The coastal region of Kenya is world famous for its natural beauty, rich culture and diversity of community, and as a recreational resource. This has ensured economic benefits for Kenya from mainly non-consumptive utilisation of its natural resources through tourism, but this development has not taken place without considerable environmental cost. Excessive construction along the coastline, uncontrolled access to marine environments, factory fishing and poor planning have led to a decline in the quantity and quality of the land and marine resources. This has been reflected in declining biodiversity, fishing stocks, livelihoods and tourism figures, although the latter are also attributable to security concerns over the recent decade.
There are now very few places remaining on the Kenya coast with pristine habitats and abundant wildlife. A few areas are legally protected but these are inadequately managed due to budgetary constraints affecting the responsible Government authorities, a result of the difficult economic conditions of recent years.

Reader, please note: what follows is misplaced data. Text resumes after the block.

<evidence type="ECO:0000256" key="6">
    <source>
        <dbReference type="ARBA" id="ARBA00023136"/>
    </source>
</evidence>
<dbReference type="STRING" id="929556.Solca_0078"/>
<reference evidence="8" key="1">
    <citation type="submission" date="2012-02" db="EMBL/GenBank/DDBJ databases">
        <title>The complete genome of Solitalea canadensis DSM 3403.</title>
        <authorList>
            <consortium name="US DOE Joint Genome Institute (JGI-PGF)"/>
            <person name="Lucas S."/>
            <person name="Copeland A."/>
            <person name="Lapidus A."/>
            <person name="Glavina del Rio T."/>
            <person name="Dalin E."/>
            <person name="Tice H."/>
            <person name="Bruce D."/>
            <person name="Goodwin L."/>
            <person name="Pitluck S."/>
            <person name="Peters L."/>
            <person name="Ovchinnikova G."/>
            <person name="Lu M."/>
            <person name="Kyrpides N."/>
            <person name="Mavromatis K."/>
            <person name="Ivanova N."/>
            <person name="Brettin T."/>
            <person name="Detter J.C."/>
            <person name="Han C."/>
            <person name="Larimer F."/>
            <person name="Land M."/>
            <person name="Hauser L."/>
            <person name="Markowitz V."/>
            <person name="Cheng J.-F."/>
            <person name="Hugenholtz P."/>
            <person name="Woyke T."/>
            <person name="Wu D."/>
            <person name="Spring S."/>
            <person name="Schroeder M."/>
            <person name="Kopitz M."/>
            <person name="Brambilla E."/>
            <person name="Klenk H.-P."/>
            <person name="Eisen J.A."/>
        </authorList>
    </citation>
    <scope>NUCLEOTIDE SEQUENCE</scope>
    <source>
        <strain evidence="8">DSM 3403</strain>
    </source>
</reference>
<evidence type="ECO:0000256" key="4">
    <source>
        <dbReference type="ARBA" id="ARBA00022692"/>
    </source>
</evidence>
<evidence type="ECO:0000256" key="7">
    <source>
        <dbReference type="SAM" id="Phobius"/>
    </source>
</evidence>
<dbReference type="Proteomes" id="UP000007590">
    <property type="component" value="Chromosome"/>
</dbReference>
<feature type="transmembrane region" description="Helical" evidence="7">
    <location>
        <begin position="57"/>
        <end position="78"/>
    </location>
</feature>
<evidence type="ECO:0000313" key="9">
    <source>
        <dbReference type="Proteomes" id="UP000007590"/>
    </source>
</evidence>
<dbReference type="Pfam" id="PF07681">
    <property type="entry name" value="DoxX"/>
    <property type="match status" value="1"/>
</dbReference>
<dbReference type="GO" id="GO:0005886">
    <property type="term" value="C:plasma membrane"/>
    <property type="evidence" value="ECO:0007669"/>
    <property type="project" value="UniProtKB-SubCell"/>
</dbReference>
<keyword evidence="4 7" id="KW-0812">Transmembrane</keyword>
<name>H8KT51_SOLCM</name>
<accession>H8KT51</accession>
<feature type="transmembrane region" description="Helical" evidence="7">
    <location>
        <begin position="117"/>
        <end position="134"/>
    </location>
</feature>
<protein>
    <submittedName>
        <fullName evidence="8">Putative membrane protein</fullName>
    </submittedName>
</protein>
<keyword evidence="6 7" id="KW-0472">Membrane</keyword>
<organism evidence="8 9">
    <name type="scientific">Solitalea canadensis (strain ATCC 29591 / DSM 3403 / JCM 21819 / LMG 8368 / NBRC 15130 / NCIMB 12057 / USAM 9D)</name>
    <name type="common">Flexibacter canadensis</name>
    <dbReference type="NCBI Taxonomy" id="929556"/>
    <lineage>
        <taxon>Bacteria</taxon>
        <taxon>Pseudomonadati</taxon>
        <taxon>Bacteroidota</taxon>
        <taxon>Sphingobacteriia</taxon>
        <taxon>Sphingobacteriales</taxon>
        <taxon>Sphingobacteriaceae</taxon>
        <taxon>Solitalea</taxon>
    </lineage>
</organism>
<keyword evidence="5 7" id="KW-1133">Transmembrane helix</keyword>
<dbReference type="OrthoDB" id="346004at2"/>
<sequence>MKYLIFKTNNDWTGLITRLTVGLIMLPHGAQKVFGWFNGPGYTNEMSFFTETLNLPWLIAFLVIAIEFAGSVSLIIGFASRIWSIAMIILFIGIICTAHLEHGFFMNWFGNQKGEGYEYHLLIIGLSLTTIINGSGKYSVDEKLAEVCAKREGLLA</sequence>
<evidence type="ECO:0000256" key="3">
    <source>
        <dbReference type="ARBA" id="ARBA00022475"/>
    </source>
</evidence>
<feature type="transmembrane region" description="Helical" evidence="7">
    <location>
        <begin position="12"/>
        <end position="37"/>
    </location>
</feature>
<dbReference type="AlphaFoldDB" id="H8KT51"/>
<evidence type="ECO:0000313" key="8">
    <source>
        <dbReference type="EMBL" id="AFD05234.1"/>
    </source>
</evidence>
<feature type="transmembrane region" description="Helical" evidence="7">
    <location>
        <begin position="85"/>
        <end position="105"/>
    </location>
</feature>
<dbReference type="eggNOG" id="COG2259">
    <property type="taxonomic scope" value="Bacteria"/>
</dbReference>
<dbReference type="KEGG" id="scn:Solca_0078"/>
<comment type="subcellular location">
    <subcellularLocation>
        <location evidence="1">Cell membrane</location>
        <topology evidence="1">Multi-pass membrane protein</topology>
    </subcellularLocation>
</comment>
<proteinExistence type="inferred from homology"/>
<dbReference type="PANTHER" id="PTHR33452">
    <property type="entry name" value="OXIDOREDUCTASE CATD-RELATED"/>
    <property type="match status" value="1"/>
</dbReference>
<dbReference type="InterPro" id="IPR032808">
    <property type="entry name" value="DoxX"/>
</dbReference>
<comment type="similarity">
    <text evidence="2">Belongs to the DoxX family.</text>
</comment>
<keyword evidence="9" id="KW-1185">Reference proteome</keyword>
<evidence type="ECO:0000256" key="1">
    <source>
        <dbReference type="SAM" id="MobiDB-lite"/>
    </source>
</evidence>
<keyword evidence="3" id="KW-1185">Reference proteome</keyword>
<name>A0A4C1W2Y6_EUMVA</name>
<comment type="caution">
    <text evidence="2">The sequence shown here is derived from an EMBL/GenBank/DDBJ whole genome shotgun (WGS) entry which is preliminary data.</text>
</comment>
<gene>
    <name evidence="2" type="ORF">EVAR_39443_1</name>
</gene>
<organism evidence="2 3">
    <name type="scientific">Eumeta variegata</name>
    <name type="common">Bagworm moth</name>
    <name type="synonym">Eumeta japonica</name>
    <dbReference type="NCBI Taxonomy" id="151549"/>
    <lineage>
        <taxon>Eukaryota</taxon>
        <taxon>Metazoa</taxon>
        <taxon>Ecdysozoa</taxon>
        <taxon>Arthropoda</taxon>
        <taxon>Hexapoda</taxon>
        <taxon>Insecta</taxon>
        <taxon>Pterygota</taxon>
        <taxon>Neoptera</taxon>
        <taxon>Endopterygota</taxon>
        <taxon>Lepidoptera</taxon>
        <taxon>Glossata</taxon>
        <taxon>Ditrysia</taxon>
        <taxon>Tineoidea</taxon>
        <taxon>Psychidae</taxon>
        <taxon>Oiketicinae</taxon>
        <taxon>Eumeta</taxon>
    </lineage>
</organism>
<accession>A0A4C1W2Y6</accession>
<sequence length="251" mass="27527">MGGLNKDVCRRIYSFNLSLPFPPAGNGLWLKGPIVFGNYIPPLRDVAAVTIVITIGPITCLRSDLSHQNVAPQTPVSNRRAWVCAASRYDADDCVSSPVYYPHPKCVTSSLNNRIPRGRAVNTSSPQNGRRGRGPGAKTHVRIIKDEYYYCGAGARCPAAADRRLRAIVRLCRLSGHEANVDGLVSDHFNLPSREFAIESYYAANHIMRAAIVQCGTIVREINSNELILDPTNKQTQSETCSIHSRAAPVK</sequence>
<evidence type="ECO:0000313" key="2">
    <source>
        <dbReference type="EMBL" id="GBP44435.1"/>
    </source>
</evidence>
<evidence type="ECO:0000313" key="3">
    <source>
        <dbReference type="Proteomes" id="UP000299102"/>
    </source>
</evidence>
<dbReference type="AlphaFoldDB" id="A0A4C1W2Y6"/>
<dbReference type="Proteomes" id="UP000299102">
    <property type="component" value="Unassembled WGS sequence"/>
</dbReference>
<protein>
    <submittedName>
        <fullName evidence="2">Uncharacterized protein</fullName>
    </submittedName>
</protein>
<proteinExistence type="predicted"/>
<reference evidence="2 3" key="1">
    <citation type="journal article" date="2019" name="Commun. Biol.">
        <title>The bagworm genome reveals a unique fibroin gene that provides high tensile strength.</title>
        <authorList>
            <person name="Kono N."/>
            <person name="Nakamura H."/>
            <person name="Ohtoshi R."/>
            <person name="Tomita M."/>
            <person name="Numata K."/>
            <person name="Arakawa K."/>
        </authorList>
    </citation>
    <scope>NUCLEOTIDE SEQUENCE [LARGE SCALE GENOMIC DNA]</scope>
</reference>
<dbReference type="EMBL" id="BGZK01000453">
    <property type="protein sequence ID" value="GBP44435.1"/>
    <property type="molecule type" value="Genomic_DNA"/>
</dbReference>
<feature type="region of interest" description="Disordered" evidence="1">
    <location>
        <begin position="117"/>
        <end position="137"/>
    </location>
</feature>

Through the initiative of Dr Omar Sherman, a Conservancy (Kipini Wildlife and Botanical Conservancy) has been legally set up on what has been known as the Nairobi Ranch (22,000 hectares), which retains considerable environmental integrity. This is thanks to the Sherman family (known as the Swaleh Nguru Family) who secured the land under a freehold arrangement and who have maintained the area even at a loss under livestock operations.
of the ranch is necessary as Kenya can ill afford idle land, but
in this case it is imperative that this is undertaken with considerable care,
ensuring adequate conservation of the area. The model of much of
the rest of the coastline is not proving to be optimal, which puts
considerable pressure on new initiatives to rethink the approach on
land use. By creating an easement on this freehold land, the Swaleh
Nguru family has put in trust this important resource for future
generations of Kenyans and visitors to the country. This will need
vigorous management and will involve a roll over from the ranch system
based on livestock to one of mixed species and botanical care. Income generation
will be based on heritage value and donor support in the short term,
with increasing reliance on eco-tourism.
© 2005 Kipini Wildlife and Botanical Conservancy
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